When Your Friends Let You Down

Mark 2:1-12

Jesus was preaching to a full house!  There wasn’t room for anyone else to hear him.  Suddenly, some debris fell from the ceiling.  Everyone, including Jesus, looked up and saw a man on a cot being lowered down through a newly dug hole in the roof.  Silhouetted against the bright Middle-Eastern sky, Jesus could see the outlines of four proud men, friends of the paralytic, whose faces were beaming with satisfaction.  The paralytic on the mat was very fortunate to have friends like these to let him down!  (Dad jokes rule!)

While there’s much to discuss in a passage like this, let’s focus on the four ideas Jesus said to the paralyzed man. It’s good to know, by the way, in a narrative passage (a historical story), the main point is to be found in the dialogue, especially if the one doing the talking is Jesus.  

The first idea Jesus said to the man is, “Son, your sins are forgiven” (Mark 2:5).  The passage does not say the paralyzed man came to be healed.  He and his friends were coming to hear Jesus preach the word of God, just like everyone else, which is what Jesus was doing (Mark 2:2).  Most likely, Jesus was at the point of his sermon where he was announcing the good news of forgiveness.  Seeing the paralyzed man on the mat right in front of him, Jesus took the opportunity to let the man know his sins were forgiven, too.  The paralytic came mainly for spiritual healing, although he left with both spiritual and physical healing, as the story indicates. 

“You are forgiven” is the most powerful and empowering message we could ever hear.  Our sins paralyze our soul, more than sickness or accident does the body.  You can live with a paralyzed body, but you can’t live with a paralyzed soul.  Knowing the reality of your forgiveness is the purest and highest form of freedom.  And it’s a word we need to speak to each other, too.  True friends regularly remind each other of their forgiveness from God.  True friends constantly and authentically say to each other, “You are forgiven.”

The second idea Jesus gave the man was, “Rise!” (Mark 2:11).  Yes, Jesus was telling the paralyzed man to stand up, but Jesus was saying much more, too.  The Greek word behind “rise” means more than just to stand, but conveys the reality of a noble summons.  Jesus could have just said to the man, “Stand” or “You are healed,” but he was much more dramatic.  Jesus was summoning the man to rise up to his new calling.  What was his calling?  Forgiveness.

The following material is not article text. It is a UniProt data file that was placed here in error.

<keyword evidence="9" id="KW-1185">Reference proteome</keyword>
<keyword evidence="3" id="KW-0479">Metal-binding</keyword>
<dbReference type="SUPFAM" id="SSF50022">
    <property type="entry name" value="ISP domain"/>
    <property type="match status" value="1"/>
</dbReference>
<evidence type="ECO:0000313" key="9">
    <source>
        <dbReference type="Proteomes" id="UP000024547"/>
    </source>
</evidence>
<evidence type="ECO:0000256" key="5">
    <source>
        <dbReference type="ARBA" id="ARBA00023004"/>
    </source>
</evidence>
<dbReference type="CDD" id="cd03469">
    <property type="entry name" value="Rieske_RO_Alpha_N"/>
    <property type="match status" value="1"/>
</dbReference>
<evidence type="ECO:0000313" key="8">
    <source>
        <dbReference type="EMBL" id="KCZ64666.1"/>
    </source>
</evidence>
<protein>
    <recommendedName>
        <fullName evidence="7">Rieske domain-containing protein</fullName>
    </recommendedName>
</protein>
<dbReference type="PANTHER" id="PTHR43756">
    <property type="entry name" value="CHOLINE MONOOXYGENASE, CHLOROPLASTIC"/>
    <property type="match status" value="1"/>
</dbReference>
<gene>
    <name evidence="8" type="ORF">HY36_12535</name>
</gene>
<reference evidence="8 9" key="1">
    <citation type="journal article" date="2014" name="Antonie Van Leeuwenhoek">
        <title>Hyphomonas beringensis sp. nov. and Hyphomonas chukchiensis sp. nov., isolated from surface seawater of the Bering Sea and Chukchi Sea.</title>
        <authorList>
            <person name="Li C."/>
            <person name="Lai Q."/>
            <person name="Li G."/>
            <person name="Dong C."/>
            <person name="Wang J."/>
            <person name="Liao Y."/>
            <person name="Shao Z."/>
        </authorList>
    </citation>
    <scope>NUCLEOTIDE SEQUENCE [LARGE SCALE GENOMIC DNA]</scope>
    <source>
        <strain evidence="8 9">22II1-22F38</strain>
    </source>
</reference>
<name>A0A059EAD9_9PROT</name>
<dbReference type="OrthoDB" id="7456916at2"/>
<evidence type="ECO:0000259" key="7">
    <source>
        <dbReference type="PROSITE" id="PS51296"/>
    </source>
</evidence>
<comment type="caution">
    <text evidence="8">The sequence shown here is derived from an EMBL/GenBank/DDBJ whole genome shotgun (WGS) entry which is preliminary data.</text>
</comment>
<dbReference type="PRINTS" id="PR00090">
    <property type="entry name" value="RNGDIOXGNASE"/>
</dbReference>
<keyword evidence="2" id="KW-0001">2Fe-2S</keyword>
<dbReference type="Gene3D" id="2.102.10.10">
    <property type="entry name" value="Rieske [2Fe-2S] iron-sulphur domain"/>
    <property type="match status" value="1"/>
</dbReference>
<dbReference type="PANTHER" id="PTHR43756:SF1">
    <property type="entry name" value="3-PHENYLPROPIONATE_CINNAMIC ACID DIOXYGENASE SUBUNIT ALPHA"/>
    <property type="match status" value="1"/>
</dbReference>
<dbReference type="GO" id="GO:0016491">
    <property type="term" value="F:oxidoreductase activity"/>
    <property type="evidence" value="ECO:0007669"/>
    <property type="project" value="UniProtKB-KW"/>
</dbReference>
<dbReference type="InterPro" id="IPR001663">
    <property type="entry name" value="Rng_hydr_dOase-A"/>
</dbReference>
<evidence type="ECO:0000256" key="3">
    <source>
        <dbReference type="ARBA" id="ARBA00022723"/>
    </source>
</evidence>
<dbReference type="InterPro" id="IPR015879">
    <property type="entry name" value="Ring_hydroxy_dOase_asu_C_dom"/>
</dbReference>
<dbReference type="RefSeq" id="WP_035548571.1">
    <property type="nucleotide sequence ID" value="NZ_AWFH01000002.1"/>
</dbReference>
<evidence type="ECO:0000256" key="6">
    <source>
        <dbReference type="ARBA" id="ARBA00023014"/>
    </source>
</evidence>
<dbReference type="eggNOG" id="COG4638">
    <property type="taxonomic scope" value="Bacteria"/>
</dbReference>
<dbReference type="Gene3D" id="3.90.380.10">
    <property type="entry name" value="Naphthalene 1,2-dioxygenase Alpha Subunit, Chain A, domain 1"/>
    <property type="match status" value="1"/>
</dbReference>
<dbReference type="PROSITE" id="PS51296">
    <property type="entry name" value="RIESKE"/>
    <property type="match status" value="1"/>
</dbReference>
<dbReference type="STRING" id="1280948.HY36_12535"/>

Our sins condemn us, leaving us spiritually paralyzed and powerless, but when we are forgiven, we can rise to our calling of forgiveness.  Your main calling from God is, “You are forgiven.”  Now you must rise to your calling and walk in forgiveness, no longer hindered by the weight of sin, shame, and regret.  I am always amazed at how much my past haunts me, reaches out and trips me up in the present, and stifles my future dreams, just because I don’t walk my primary calling of forgiveness.  Along the way, God may give us other callings, vocations, and interests, and we must rise up to those, as well.  But we can’t, so long as we’re still paralyzed by guilt and shame.  

The third idea Jesus called the man to was, “Pick up your bed” (Mark 2:11).  Why did Jesus specifically tell the man to pick up his bed?  It was an act of responsibility.  Man, pick up what you were depending on.  Carry what carried you.  The story of the bed needs to be a part of your new story.  There’s something of your old struggle that needs to be a part of your new calling.  Also, once you realize your new calling, you’re not to relax anymore, but go full out.  In a sense, there is no relaxing, no lying around, hesitating, or waiting.  Now that you know what you stand for, take control and move.  

The final idea Jesus communicates to the man is, “Go home” (Mark 2:11).  Once God puts you back on your feet and gets you going the right direction, go home.  You were lost and stuck before, but now it’s time to go home.  But where is home?  Our home is with God.  Whatever it is that God calls you to do in this life, the direction we are to head is clear: we are to aim at going home to God.  If you’re a musician, then aim your life at God.  If you’re a union worker, then plot your course toward your home with God.  Nobody knows when his or her last day of life will be; nobody knows when this journey will come to an end.  So, we had better be ready to arrive at God’s doorstep.  It doesn’t matter how far along the journey you are right now, but it does matter if you’re heading in the right (homeward) direction.

You are forgiven.  Rise.  Pick up your bed.  Go home.  These are the four pillars of an unparalyzed life.  God forgives you of whatever you’ve done; respond to his calling in your life; take responsibility and get going; and aim your life toward the Face of God.       

Son, your sins are forgiven…I say to you, rise, pick up your bed, and go home.

—Mark 2:5, 11

The Breakdown

  1. Which part of Jesus’s message to the paralyzed man stood out to you the most?  Why?
  2. Do you have someone in your life who really needs to hear the words, “You are forgiven?”  How could you let him or her know?  
  3. What does it look like to walk in forgiveness?  What gets in the way?

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